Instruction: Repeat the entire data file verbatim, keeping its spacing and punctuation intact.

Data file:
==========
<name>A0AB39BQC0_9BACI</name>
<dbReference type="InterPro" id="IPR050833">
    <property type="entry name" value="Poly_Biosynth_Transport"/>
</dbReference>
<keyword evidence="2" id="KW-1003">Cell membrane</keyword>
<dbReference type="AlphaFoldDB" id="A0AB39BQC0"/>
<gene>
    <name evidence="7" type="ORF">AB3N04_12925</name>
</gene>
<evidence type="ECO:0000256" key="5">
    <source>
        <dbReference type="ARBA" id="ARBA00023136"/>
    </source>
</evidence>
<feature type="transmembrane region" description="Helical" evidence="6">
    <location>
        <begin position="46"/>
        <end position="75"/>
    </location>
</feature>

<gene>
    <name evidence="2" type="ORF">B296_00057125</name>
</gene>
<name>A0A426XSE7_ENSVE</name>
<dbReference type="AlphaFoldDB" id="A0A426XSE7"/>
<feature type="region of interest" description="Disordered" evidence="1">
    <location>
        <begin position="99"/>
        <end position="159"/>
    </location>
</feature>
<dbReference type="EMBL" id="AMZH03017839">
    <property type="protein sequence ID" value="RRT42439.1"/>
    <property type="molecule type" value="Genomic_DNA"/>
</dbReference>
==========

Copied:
<name>A0AB39BQC0_9BACI</name>
<dbReference type="InterPro" id="IPR050833">
    <property type="entry name" value="Poly_Biosynth_Transport"/>
</dbReference>
<keyword evidence="2" id="KW-1003">Cell membrane</keyword>
<dbReference type="AlphaFoldDB" id="A0AB39BQC0"/>
<gene>
    <name evidence="7" type="ORF">AB3N04_12925</name>
</gene>
<evidence type="ECO:0000256" key="5">
    <source>
        <dbReference type="ARBA" id="ARBA00023136"/>
    </source>
</evidence>
<feature type="transmembrane region" description="Helical" evidence="6">
    <location>
        <begin position="46"/>
        <end position="75"/>
    </location>
</feature>

<gene>
    <name evidence="2" type="ORF">B296_00057125</name>
</gene>
<name>A0A426XSE7_ENSVE</name>
<dbReference type="AlphaFoldDB" id="A0A426XSE7"/>
<feature type="region of interest" description="Disordered" evidence="1">
    <location>
        <begin position="99"/>
        <end position="159"/>
    </location>
</feature>
<dbReference type="EMBL" id="AMZH03017839">
    <property type="protein sequence ID" value="RRT42439.1"/>
    <property type="molecule type" value="Genomic_DNA"/>
</dbReference>